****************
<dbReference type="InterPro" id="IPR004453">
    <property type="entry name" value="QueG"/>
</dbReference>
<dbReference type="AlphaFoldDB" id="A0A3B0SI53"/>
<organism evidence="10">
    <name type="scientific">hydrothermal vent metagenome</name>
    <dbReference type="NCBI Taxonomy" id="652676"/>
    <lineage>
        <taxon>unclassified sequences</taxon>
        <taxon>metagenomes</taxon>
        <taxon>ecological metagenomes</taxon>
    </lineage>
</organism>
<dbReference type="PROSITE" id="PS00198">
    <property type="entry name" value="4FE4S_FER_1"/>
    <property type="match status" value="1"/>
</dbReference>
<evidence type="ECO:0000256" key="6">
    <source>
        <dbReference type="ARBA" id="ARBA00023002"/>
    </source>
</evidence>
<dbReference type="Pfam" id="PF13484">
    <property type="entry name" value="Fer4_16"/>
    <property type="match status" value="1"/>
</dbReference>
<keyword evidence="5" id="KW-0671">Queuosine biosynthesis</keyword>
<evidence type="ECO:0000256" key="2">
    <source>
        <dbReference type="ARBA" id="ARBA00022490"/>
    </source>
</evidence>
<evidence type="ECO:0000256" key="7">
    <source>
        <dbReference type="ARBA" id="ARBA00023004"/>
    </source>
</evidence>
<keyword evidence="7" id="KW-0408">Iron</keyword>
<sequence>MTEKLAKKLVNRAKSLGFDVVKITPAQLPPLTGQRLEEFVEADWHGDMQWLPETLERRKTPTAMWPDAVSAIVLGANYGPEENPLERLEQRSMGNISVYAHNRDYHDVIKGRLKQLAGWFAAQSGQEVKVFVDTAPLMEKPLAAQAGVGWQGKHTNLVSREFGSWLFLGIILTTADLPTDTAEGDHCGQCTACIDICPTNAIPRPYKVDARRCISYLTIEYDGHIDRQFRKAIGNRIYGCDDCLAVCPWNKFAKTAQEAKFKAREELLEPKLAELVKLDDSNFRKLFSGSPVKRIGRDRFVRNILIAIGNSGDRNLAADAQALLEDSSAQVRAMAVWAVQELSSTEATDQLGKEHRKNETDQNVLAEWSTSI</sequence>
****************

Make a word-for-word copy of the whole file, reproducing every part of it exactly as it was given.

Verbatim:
<dbReference type="InterPro" id="IPR004453">
    <property type="entry name" value="QueG"/>
</dbReference>
<dbReference type="AlphaFoldDB" id="A0A3B0SI53"/>
<organism evidence="10">
    <name type="scientific">hydrothermal vent metagenome</name>
    <dbReference type="NCBI Taxonomy" id="652676"/>
    <lineage>
        <taxon>unclassified sequences</taxon>
        <taxon>metagenomes</taxon>
        <taxon>ecological metagenomes</taxon>
    </lineage>
</organism>
<dbReference type="PROSITE" id="PS00198">
    <property type="entry name" value="4FE4S_FER_1"/>
    <property type="match status" value="1"/>
</dbReference>
<evidence type="ECO:0000256" key="6">
    <source>
        <dbReference type="ARBA" id="ARBA00023002"/>
    </source>
</evidence>
<dbReference type="Pfam" id="PF13484">
    <property type="entry name" value="Fer4_16"/>
    <property type="match status" value="1"/>
</dbReference>
<keyword evidence="5" id="KW-0671">Queuosine biosynthesis</keyword>
<evidence type="ECO:0000256" key="2">
    <source>
        <dbReference type="ARBA" id="ARBA00022490"/>
    </source>
</evidence>
<evidence type="ECO:0000256" key="7">
    <source>
        <dbReference type="ARBA" id="ARBA00023004"/>
    </source>
</evidence>
<keyword evidence="7" id="KW-0408">Iron</keyword>
<sequence>MTEKLAKKLVNRAKSLGFDVVKITPAQLPPLTGQRLEEFVEADWHGDMQWLPETLERRKTPTAMWPDAVSAIVLGANYGPEENPLERLEQRSMGNISVYAHNRDYHDVIKGRLKQLAGWFAAQSGQEVKVFVDTAPLMEKPLAAQAGVGWQGKHTNLVSREFGSWLFLGIILTTADLPTDTAEGDHCGQCTACIDICPTNAIPRPYKVDARRCISYLTIEYDGHIDRQFRKAIGNRIYGCDDCLAVCPWNKFAKTAQEAKFKAREELLEPKLAELVKLDDSNFRKLFSGSPVKRIGRDRFVRNILIAIGNSGDRNLAADAQALLEDSSAQVRAMAVWAVQELSSTEATDQLGKEHRKNETDQNVLAEWSTSI</sequence>